We already have this in .NET 3.5, called var key word. And it Rocks!


  • User profile image
    Secret​Software

    We need  new an improved Compression classes in .NET Framework 4.0.

    The GZipStream implementation needs to be improved for efficency and intuition by the end user. (you have to dispose the GZipStream object before obtaining the data as compressed data, counter intuitive for example).

    Also, not only that, but we need a way to compress data based on what type it is. for example if I want to compress file data for storage , I should use the GZipStream, but if I want to compress other types of data, there should be a better compression class for that type of data. For example, there should be ways to encode and decode voice stream data or even video data. using speex, or ogg, or verbose.

    so when I have some voice data captured from say the mixers, I would have to encode them with the speex codec class, on the fly and not depend on GZipStream for compression of in memory arrays.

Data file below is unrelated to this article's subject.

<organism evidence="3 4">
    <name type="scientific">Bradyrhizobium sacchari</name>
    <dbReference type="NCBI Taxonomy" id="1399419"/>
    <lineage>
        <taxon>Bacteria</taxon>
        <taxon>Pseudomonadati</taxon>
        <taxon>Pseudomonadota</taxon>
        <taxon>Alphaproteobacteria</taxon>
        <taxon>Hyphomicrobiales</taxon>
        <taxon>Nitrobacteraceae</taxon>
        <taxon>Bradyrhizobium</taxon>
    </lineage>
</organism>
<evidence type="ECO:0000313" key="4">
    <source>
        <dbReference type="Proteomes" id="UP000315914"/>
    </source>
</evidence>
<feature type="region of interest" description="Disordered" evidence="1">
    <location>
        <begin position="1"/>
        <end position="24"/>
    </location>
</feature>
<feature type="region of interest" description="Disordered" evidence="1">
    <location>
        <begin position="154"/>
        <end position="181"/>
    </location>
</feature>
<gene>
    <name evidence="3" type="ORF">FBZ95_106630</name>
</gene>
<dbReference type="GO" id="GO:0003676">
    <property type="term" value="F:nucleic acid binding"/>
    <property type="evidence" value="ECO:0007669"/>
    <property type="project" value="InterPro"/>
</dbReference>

So there is some avenue for expansion here. Afford us a way to encode/decode on the fly, and also to compress for achieve, right from the managed libraries in .NET framework.


    PS: (Offcourse , developers could implement their own wrappers around codecs , but thats too much work, and it really should be something that the .NET Framework would take care of it for you.)

  • User profile image
    Randolpho

    SecretSoftware wrote:
    What do you think is missing from 3.0 and should be in 4.0? What are your expectations for C# 4.0?

    It should be interesting to see what others think about what should be in 4.0 and what is missing that would make life easier for devs.


    Thanks


    Here's something that I'd like to see that I think would be fairly easy to implement:

    using a reference type as a value type. Being able to instantiate a reference type on the stack and pass copies or by reference as I see fit.

    Yes, I know all about value type, and why it was created and how to use it, but doggone it, I miss being able to instantiate any type -- like types I can't modify -- on the stack instead of in the heap. There were some really great benefits that are lost with the value type/reference type model.

    True, if I really needed that functionality I could just slum it with C++/CLI, but then I'd lose all the great things about C# that make it so much better than C++.

  • User profile image
    kaveh.​shahbazian@​gmail.com